Bullying is another form of racism, and therefore requires a more nuanced approach.
Some respondents mentioned that the experiences of bullying they had at MIIS took the form of microaggressions, or discriminatory comments typically aimed at an outward identity. Others also mentioned how bullying at MIIS frequently targeted international community members, although at least one person mentioned witnessing contra-bullying where an international student bullied an American student. That bullying is connected to race, ethnicity and other identities is the most distributing aspect of bullying on our campus. What this suggests is that we need to find solutions to bullying that are tied to the ways we address racism and related discriminatory acts. This makes it very difficult for us to know what comes first – address bullying or address racism?
The ‘Bullying vs. Free Speech’ argument frames the issue incorrectly.
It may be true that the ‘free speech’ argument is used as a way of silencing opposition to discriminatory practices. Free speech in academia refers to our ability to express opinions and views on matters that may be controversial, unpopular or just contentious. But free speech comes with responsibility and any free speech that directly impacts another person and causes fear, pain or hurt is bullying and should be countered. A vast majority of respondents felt that hypothetically speaking, anti-bullying policies would not limit free speech. Nonetheless, when drawing the line between bullying and free speech, it is important to remember Chief Justice Warren Burger’s decision in Bethel School District v. Fraser: “Even the most heated political discourse in a democratic society requires consideration for the personal sensibilities of the other participants and audiences.”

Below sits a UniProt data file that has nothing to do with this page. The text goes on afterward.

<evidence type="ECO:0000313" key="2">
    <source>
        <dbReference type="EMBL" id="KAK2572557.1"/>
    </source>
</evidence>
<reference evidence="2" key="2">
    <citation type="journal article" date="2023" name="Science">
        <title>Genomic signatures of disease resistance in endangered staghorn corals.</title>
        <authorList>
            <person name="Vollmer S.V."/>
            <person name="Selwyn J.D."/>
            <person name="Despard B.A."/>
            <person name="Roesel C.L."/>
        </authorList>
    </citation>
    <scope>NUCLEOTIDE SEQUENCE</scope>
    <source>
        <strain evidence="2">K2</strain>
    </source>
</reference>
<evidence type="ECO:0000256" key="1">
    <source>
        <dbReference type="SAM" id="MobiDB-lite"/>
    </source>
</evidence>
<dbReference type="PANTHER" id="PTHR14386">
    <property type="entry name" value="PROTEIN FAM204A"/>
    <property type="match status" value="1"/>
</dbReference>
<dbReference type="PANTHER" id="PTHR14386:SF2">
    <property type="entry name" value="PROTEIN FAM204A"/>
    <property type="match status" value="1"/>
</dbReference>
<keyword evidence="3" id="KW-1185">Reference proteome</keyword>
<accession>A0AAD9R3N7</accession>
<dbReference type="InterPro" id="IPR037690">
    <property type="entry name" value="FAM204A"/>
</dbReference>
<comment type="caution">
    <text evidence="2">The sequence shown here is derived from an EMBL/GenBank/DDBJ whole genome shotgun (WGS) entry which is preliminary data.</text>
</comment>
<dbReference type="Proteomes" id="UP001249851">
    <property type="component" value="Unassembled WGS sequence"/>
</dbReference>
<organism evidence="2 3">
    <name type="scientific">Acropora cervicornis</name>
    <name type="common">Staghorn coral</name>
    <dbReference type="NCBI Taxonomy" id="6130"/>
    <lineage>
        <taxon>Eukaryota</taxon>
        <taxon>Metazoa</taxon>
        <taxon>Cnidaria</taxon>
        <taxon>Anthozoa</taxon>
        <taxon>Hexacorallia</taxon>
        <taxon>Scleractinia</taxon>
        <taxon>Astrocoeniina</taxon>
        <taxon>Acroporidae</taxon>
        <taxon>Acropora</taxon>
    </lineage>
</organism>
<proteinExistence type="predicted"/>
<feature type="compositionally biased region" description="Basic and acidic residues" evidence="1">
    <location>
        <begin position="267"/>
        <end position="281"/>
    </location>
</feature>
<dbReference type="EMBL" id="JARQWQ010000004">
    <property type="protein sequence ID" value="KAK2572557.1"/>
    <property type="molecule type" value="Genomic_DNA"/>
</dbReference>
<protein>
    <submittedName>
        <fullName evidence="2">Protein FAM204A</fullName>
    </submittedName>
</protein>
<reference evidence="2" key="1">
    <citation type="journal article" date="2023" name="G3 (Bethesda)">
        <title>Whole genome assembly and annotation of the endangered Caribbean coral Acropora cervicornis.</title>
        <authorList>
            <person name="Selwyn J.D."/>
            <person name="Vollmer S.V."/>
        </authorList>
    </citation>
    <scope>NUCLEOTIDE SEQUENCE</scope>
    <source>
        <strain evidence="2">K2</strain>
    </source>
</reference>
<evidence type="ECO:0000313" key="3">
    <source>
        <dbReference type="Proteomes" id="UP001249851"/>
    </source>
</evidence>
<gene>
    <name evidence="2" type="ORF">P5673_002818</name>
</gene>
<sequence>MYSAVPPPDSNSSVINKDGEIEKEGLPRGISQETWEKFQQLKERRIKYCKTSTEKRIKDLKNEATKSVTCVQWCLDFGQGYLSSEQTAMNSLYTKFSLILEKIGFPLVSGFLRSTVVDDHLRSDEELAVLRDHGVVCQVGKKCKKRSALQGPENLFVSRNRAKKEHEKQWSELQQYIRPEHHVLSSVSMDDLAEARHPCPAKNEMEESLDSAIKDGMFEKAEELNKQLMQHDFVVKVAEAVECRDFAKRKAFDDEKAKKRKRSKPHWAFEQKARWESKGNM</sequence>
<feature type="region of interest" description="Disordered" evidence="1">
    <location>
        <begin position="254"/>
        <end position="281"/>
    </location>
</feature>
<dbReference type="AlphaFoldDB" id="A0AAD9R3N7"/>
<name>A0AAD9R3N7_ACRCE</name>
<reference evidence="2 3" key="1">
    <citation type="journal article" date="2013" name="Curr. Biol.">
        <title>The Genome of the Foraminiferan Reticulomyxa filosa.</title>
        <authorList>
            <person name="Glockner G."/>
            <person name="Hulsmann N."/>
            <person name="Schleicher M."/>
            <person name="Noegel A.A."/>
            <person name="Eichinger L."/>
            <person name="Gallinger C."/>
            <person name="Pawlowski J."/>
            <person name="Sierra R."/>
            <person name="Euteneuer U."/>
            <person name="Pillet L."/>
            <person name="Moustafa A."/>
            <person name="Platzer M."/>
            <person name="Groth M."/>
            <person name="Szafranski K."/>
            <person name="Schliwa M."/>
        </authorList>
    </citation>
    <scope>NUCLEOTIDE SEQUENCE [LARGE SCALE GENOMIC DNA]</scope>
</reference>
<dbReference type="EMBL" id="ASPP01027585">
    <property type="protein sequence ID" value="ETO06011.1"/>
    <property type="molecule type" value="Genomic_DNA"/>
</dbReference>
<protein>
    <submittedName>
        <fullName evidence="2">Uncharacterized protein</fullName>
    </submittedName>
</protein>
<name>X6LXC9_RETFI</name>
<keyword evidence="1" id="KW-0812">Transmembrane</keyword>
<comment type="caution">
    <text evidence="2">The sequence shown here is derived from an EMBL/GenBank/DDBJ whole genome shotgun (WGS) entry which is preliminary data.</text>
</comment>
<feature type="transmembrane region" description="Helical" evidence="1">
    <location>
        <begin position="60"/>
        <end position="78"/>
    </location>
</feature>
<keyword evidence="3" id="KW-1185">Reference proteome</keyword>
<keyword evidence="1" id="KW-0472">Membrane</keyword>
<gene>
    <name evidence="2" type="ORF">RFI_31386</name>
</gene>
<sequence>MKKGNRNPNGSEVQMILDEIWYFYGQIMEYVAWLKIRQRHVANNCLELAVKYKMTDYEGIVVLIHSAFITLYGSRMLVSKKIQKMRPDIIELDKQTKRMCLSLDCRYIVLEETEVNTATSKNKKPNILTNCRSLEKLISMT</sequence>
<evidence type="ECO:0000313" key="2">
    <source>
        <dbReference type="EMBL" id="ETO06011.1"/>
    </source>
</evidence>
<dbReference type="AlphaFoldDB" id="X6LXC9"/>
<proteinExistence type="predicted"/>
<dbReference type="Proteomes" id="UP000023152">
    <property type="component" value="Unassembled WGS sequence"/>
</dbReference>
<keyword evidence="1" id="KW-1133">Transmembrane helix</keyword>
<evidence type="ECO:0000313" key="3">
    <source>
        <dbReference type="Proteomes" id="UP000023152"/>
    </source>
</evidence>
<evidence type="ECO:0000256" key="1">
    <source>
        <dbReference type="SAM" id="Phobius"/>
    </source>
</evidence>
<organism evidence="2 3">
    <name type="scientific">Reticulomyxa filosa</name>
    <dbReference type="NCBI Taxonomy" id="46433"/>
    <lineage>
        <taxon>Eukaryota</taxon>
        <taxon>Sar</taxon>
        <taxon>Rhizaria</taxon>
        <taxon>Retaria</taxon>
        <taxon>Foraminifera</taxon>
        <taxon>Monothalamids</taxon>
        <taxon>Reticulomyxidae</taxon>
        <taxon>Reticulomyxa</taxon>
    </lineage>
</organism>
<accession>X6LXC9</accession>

Training may be good, but have to weigh the costs with the benefits.
Many respondents found that training could be beneficial for the community when answering the above question. However, respondents raised the question, “Training For whom?” and “By Whom?” Some respondents felt that training should be focused on allyship and we agree. Bullying thrives when there is no one to stand for the one being bullied. The challenge in our institution is to ensure that many people take advantage of these training opportunities. Another concern raised by a respondent, which we believe is a crucial one, is to ensure that the institution does not organize a training to just check off a box. Yet another respondent referred to the most common and consistent critique against diversity and other related trainings and that is that by attending trainings alone you don’t change the attitudes of individuals. All very important concerns that must be considered when taking steps to address bullying on our campus.
Instances of bullying can affect the morale of the campus.
Although a sizable number responded that they were not impacted by bullying at MIIS, many in the detailed comments section mentioned the degree to which bullying affected them even if they were not personally attacked. One respondent mentioned how, although it may not affect their well-being, such instances affected the campus morale, thereby negatively affecting them too. Others mentioned how bullying, regardless of the target, negatively affects the victim’s work, which then impacts the educational experience of MIIS community members. From this perspective, comprehensively addressing bullying at MIIS will consequently make the overall climate of our campus more inviting and productive.
Overall, it does seem that we need to develop some concrete definitions and policies in our efforts to end bullying on our campus. We need to be more informed, trained and legally backed. The need of the hour is action – we have to act, speak up and stand up against the bullies as a collective. Let us hope that all of our members will become part of this collective and that none in our community will carry the title of “bully.”